Book Review: Wuthering Heights by Emily Brontë

Wuthering Heights

I’m ashamed to say I’ve never had a great interest to read this book. I have watched two different adaptations and I’ve hated both of them. Heathcliff and Catherine are both horrible human beings in my opinion and the romance was way too idealized for my taste. However, this is such a famous classic, and I love the Brontë sisters writing in general, so I wanted to read this book eventually. And I am so glad I did, because it is definitely very different than the movie adaptations.

Release: 1847

Page Count: 353

Format: Audiobook

Synopsis: Thus tells the tale of a poor boy, Heathcliff, raised in a beautiful house on the English moors. He loved Catherine, the sister of the owner, whose selfish cruelty leads to his own cruelty as they destroy the lives of everyone around them.

Spoiler Review

This book is nothing like what the adaptations would have you believe. It is a dark, gothic tale of how selfishness can bring to cruelty and unhappiness. My favorite part of the book is that most of it is told from the maid Nelly’s perspective, who grew up with Heathcliff and Catherine, and is no nonsense dealing with all their absurdity. Most every other character is horrible, selfish and cruel, where she is always the sound voice of reason. If she did not exist in the book to bring perspective to goodness, I would not have enjoyed it half as much. This is also NOT a romance, as the movies seem to focus on. Instead, it is perhaps similar to Charles Dicken’s writing, where it is a tale of caution of where lust and egotism can lead to unhappiness and death.

I will be talking about full spoilers, because this is such an old classic and a lot of people probably know the plot, if not the full details. However, if you don’t want to be spoiled fully, skip at least this paragraph. Heathcliff and Catherine fall in love as children, but Catherine later decides to marry Edgar Linton for money. In revenge, Heathcliff marries Edgar’s sister Isabella. Both couples have children (Isabella a boy, Catherine a girl). Catherine dies just after giving birth to Cathy (her name is Catherine too, but I’ll call her Cathy to avoid confusion) and a few years later Isabella dies leaving Linton (Heathcliff’s son) to his cruel and brooding father who lives alone now in Wuthering Heights, the original house of Catherine and her brother, now dead. Heathcliff decides to force Cathy to marry Linton to seek a final revenge on Catherine and Edgar (who dies just after Cathy and Linton marry). Eventually, Heathcliff dies and Cathy and Linton live as happily as possible, now no long burdened with the sins of their parents but always living with the memory of them. Of course, all of this is witnessed by Nelly, who practically raised Heathcliff and Catherine and later raises Cathy as well.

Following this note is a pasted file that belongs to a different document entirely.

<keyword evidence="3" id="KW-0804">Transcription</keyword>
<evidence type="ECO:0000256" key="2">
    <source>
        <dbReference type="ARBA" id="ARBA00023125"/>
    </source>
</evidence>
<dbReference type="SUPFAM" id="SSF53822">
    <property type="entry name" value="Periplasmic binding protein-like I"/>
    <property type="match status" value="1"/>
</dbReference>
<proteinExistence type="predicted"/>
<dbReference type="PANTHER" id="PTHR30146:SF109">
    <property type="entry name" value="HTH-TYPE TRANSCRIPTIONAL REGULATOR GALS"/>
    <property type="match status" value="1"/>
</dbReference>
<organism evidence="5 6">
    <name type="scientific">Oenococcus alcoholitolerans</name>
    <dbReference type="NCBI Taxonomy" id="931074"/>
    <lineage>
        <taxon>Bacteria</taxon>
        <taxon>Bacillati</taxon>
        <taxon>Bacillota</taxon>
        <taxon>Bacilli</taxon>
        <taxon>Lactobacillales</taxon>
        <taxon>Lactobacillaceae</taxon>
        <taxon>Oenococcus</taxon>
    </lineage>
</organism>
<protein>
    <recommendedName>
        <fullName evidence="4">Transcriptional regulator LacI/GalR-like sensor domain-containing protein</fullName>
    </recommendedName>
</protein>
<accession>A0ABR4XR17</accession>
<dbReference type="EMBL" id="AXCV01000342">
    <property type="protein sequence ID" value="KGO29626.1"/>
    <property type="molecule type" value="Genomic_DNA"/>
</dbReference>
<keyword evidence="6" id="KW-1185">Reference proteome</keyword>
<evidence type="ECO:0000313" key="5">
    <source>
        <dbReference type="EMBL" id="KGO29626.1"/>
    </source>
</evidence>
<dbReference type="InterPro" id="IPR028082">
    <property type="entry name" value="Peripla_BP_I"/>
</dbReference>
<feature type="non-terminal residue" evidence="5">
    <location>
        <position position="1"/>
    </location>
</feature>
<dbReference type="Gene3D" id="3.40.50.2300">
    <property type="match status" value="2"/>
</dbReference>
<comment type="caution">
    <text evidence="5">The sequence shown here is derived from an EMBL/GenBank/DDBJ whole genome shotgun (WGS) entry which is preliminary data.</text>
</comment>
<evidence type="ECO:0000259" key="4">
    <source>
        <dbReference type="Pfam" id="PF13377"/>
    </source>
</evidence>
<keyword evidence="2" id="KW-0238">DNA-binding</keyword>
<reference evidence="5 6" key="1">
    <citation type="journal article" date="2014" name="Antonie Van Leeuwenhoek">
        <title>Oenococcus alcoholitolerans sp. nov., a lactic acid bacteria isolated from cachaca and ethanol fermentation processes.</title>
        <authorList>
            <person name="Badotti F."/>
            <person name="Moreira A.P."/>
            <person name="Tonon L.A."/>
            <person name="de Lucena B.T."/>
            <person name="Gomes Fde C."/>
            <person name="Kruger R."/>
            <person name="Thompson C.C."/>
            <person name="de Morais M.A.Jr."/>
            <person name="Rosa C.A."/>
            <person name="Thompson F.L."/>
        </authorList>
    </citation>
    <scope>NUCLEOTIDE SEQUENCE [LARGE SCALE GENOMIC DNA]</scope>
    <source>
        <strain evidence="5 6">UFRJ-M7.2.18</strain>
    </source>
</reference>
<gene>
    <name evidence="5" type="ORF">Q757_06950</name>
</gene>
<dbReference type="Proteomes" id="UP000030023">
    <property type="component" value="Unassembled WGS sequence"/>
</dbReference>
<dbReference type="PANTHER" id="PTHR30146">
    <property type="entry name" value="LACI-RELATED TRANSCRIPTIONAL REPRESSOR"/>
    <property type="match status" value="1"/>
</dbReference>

It’s not a romance mostly because Catherine dies not even halfway through the book, and then the focus is on Cathy growing up and Heathcliff’s growing evil as he is bombarded with nightmares of the past.

There are so many things to love about this book. There is the ominous atmosphere and the lush descriptions. There are the themes of insanity, self-indulgence, malice, and revenge. It’s a moving narrative which takes a look both at nature vs. nurture as well as the darkness in every human soul, so easily pulled towards evil. Heathcliff is very much not the hero, but the villain, a tortured soul who lashes out at the happiness of others because of his own pain.

What I’m basically trying to convey is that I loved the book and I went into it thinking I wouldn’t enjoy it at all. It’s a pity Emily Brontë died so young, having only written this book, as I cannot imagine what other masterpieces she would have written if she had published more.

Have you read Wuthering Heights or seen any of its adaptations? Would you be interested in reading it? Let me know your thoughts down in the comments, follow my blog for more musings and, as always,

Best wishes in you life full of adventure,

Madame Writer

10 thoughts on “Book Review: Wuthering Heights by Emily Brontë

  1. I’ve read the book twice. The first time I was in my 20s. I focused on the love aspect of the story. I read the story again somewhere around 50. I saw a different story. I saw the obsessive/mental instability aspect. I wish it were possible to ask Emily Bronte how she came to tell this story?

    Liked by 1 person

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